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Comment: auditing your digital user experience

A more robust approach to testing your digital systems is a worthwhile endeavor.

The last two years have seen varied quality in the digital experiences offered by traditional incumbent mortgage brokers and the new breed of digital-first challengers. Leaving aside for now the wider questions around robo- and AI-driven advice, these new challengers have generally made it easier for user to input and source information in clean user experiences.

The question of why so many incumbent brokers are falling behind, and how they can catch up without having a deep budget is a compelling one.

A common theme when speaking with challenger companies is how they have fully embraced modern user experience design processes. These are new ways of working that any organisation can adopt with little financial cost if an agile mindset is embraced.

I recommend the first step for all organisations looking to improve their digital user experiences is to run a usability test with actual customers.

In the old world of website design and IT project delivery the process was fundamentally focussed on the opinions of people within a business and their understanding of the requirements. Similarly, designs and prototypes would be tested within the team (and sometimes with friends and family for a second opinion). This enabled personal biases and assumptions to drive digital project delivery. Running a usability test in a controlled environment, with your real users, can often blow those assumptions out of the water and be a real eye-opener.

When speaking at a recent mortgage technology conference I asked the audience: “when was the last time you tested your digital user experience with your actual users?” Very few hands were raised.

There are a number of different methods for performing usability testing, the most common method of which is to set up a one-day, lab-based usability test. Lab-based user testing is a ‘qualitative’ research method, used to gauge how easy and intuitive a product is to use and to determine what your users actually do, rather than what they say they do.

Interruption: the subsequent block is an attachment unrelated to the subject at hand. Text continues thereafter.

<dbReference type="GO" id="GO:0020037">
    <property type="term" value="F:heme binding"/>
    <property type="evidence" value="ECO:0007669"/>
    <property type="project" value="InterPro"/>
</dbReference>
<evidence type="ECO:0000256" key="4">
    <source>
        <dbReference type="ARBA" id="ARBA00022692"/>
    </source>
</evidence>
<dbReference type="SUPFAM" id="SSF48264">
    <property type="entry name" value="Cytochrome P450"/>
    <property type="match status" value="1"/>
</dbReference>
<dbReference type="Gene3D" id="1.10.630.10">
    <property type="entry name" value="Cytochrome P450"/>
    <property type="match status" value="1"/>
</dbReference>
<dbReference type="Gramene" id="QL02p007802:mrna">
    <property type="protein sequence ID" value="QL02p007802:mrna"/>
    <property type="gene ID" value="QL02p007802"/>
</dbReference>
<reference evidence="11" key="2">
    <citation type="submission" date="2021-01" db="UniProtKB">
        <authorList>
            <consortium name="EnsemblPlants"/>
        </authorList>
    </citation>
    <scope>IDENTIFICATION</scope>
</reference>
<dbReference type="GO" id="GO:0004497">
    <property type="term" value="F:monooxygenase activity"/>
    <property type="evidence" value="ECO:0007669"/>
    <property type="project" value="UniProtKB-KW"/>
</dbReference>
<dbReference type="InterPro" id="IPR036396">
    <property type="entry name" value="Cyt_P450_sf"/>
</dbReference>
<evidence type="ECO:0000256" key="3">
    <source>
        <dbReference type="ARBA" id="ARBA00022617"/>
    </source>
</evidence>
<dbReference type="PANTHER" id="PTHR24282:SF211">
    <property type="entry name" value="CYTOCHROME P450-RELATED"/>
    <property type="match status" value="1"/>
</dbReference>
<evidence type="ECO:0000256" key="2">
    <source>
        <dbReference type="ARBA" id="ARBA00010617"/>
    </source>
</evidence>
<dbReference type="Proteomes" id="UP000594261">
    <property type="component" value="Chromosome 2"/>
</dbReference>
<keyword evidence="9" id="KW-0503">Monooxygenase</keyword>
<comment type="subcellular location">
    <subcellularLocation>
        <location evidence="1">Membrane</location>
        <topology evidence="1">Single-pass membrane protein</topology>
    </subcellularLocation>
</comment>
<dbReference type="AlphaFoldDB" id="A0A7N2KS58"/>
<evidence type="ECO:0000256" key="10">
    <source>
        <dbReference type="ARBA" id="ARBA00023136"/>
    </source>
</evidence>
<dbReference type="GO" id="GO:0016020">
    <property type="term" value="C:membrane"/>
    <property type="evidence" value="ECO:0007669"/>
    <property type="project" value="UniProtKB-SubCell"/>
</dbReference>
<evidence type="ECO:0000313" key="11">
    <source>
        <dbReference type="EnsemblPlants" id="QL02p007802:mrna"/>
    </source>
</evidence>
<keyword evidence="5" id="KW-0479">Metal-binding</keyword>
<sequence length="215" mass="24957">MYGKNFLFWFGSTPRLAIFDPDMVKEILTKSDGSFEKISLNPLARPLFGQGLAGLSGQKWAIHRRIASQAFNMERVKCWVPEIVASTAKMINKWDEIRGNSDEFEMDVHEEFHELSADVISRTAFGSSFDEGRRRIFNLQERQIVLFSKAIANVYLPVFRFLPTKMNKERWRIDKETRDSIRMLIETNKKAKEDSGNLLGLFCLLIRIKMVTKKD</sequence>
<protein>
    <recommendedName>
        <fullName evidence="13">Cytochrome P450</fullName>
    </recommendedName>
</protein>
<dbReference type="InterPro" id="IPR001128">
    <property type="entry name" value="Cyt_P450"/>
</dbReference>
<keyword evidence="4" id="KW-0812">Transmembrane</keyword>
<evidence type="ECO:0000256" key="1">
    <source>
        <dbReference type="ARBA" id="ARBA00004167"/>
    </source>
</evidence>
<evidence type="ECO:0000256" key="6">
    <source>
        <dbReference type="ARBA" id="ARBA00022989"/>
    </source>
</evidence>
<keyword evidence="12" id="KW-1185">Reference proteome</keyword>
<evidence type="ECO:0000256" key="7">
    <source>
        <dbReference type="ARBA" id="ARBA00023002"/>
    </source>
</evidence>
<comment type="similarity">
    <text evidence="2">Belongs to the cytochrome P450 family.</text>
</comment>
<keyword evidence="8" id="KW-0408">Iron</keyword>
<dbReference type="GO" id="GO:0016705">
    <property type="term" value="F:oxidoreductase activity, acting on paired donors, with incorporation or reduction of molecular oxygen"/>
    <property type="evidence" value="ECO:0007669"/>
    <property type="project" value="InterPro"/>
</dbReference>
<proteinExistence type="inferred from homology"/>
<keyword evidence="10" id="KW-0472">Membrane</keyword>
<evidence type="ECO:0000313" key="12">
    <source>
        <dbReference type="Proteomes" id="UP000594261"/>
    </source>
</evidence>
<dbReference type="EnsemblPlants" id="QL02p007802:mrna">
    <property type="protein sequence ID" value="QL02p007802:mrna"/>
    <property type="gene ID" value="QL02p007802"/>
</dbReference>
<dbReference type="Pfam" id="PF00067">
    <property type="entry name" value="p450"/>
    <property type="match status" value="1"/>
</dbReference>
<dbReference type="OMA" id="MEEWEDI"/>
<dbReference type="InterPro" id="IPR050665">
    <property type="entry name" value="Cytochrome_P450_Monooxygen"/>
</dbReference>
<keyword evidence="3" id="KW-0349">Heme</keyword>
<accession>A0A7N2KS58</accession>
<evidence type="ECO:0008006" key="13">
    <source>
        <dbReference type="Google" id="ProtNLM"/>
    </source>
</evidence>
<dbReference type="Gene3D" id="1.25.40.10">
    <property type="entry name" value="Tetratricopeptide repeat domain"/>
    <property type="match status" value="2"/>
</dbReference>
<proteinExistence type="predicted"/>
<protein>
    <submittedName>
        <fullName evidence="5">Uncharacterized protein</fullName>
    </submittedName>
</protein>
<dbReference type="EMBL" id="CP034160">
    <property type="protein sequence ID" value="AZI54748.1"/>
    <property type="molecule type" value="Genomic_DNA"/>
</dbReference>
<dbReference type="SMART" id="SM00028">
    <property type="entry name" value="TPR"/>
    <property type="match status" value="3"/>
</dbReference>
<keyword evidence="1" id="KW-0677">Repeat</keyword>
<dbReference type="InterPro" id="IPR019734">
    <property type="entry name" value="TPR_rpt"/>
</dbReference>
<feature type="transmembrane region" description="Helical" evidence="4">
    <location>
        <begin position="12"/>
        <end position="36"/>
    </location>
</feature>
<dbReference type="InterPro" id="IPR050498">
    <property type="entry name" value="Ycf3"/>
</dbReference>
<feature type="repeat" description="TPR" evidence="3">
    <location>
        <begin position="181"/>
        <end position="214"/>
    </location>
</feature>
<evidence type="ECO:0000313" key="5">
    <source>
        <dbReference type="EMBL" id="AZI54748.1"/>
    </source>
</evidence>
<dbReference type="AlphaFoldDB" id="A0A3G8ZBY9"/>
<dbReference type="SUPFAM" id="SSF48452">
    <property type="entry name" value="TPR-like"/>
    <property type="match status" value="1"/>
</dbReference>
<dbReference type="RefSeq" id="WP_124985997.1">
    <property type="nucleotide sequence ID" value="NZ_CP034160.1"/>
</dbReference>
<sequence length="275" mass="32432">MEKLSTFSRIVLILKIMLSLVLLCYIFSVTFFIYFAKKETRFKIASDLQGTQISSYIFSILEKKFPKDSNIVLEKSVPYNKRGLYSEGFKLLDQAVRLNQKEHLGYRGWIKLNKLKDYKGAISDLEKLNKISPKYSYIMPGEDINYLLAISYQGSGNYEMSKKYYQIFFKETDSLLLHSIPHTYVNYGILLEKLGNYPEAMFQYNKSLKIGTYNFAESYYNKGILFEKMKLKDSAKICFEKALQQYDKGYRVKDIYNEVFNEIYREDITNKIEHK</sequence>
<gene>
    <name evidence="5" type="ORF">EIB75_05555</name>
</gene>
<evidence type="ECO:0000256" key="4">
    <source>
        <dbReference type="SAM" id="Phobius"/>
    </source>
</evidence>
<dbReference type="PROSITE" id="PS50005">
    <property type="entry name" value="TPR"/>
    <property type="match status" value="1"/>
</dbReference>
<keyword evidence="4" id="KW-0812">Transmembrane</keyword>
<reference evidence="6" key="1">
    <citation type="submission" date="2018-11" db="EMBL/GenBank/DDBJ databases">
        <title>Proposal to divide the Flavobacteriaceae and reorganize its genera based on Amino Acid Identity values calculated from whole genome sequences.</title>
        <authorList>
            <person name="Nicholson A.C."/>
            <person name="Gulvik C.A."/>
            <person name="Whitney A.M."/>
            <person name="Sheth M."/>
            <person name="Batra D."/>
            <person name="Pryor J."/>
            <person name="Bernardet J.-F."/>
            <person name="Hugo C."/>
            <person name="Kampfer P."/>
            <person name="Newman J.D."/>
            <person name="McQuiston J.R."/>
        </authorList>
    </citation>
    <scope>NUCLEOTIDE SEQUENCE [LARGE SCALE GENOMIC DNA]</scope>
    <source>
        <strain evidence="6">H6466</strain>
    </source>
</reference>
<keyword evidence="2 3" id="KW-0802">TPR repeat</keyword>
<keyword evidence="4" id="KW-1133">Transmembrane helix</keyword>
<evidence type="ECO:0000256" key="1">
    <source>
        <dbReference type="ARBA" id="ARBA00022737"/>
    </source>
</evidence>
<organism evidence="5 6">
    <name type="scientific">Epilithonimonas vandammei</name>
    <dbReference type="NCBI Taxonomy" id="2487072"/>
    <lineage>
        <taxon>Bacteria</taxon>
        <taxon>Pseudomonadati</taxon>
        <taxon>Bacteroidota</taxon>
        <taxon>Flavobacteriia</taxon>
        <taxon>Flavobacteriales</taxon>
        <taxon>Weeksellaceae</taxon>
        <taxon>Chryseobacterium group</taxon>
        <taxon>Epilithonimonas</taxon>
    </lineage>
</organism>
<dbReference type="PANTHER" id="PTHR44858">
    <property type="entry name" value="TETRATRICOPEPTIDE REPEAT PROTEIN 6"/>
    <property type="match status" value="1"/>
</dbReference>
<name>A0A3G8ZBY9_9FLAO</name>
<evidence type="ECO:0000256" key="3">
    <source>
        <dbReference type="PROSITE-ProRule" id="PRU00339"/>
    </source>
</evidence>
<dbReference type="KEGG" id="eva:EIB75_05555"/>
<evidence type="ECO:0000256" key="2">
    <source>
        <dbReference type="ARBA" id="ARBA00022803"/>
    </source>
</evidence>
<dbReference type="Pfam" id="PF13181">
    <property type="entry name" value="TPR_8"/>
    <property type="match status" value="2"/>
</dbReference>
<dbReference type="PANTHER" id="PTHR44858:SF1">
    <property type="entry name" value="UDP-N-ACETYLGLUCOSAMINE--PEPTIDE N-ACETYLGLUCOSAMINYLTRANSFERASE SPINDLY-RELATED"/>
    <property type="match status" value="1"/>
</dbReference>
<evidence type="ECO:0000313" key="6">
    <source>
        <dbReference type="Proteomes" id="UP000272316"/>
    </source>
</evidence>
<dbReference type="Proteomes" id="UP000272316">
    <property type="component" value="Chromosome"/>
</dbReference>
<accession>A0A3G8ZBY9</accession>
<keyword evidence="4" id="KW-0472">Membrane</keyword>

Typically, six users are invited in for a one hour slot each (for which they are normally paid). They are set a number of tasks on the website that you define for the facilitator in advance. The facilitator explains the task to the user and then stays quiet and watches the user attempt to complete this task. Lab hire, facilitation and user incentives typically cost around £2,500.

If a user gets stuck the facilitator asks why, and it is often at these moments that critical piece of information are found. In addition to being able to view the sessions live in an adjacent room, these sessions are recorded (both the screen, webcam and audio). Clips of key moments can then be shared in internal meetings with other project stakeholders and can be really useful at cutting through the politics and personal views within a project. This process can be even more powerful when applied to the design and prototyping stages of a new project, enabling you to get feedback from real users before anything is actually built.

As an alternative to lab-based usability testing, “guerrilla” user testing is a low-cost method of user testing. The term ‘guerrilla’ refers to its ‘out in the wild’ style. This method of user testing can be conducted anywhere e.g. in a cafe, library, or train station. Essentially anywhere where there is significant footfall.

The principle and process is similar to lab-based user testing, however, follows a more DIY approach, with a member of your team running the test on a laptop in place of the facilitator. A piece of software called “Silverback” (which costs £29) can be loaded on to any Mac laptop to set up the tasks and record the session.

While this approach doesn’t deliver all of the benefits of a lab-based usability test, it is a great place to start on a tight budget.

Mark Lusted is managing director of Dock9

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